The situation in Af Pak distinctly impacts India which has withstood, for nearly two and half decades, Pak sponsored terror acts not only in J&K but in its entire hinterland with alarming regularity. In a similar diabolical manner manner, the ISI has been regularly targeting President Karzai’s loyalists in Afghanistan employing its terror driven ‘strategic assets’ .
India has had historical links with Afghanistan since centuries and since the last many decades, endeavoured to assist this impoverished land with a variety of developmental projects inviting Pakistani ire which considers Afghanistan as its exclusive strategic backyard. As the leading power of South Asia and an emerging global player, India has a vital role to play in stabilizing Afghanistan, which otherwise is of great strategic importance to us in more ways than one. India could endeavour to get not only the US but importantly Iran and Russia to chalk out a common strategy for establishing peace in Afghanistan. Regrettably, the two other important players in this region, China and Pakistan, are not likely to submerge their own devious goals for the common good and thus any efforts to get them to cooperate for a common regional solution for Afghanistan may remain a distant dream.
India must not think of getting involved militarily in Afghanistan but could consider giving certain military arms and equipment for the Afghan Army and the Afghan National Police apart from increasing its training commitments towards them. India has already given 1.5 billion dollars worth of economic aid and committed an additional 500 million dollars to them during Prime Minister Manmohan Singh’s visit to Kabul in May this year. As it continues its soft power forays towards the friendly Afghans, it will be prudent for India to reach out to Afghans of all hues and ethnicity, especially the restive Pashtuns and strive to galvanizing all of them into seeking peace with each other, making them wary of the machinations of Pakistan and the pitfalls of a slide towards increasing fundamentalism.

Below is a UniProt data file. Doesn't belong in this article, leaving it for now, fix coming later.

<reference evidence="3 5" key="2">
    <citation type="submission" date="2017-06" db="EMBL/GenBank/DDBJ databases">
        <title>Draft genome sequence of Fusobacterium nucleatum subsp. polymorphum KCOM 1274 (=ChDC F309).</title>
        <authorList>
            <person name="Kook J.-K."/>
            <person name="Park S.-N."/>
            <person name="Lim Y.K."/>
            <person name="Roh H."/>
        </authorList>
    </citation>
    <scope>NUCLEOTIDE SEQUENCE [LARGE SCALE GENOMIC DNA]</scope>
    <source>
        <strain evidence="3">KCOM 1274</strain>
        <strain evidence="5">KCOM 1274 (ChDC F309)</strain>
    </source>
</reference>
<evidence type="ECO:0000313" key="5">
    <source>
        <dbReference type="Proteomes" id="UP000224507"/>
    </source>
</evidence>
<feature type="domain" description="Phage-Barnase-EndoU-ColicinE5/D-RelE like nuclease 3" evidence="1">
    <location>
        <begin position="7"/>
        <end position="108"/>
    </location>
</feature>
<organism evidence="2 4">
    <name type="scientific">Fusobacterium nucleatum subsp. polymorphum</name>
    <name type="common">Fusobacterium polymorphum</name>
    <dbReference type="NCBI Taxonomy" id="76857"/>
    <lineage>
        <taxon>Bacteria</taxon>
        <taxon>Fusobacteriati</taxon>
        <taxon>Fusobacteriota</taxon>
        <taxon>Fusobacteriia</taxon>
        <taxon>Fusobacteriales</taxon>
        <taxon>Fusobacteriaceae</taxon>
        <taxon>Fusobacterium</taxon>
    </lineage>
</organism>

India, unmindful of the myriad security and theological challenges it will face in working towards peace and progress in Afghanistan, has thus to shoulder a unique responsibility towards its currently troubled neighbour especially bearing in mind its own unique place in South Asia. A seat on the global high table requires clarity in strategy, adequate economic clout and a political will embellished with adequate military muscle. Afghanistan is a basket case for the world, in general, and India, in particular, to ensure that the global war on terror reaches its successful conclusion and thus the world and India cannot fail in the rugged geography of the Hindu Kush.
Courtesy: The Tribune, 22 September 2011
Lt Gen Kamaleshwar Davar, PVSM, AVSM (Retd) was the first chief of the Defence Intelligence Agency (DIA)
(Disclaimer: The views expressed in this article are those of the author and do not represent the views either of the Editorial Committee or the Centre for Land Warfare Studies).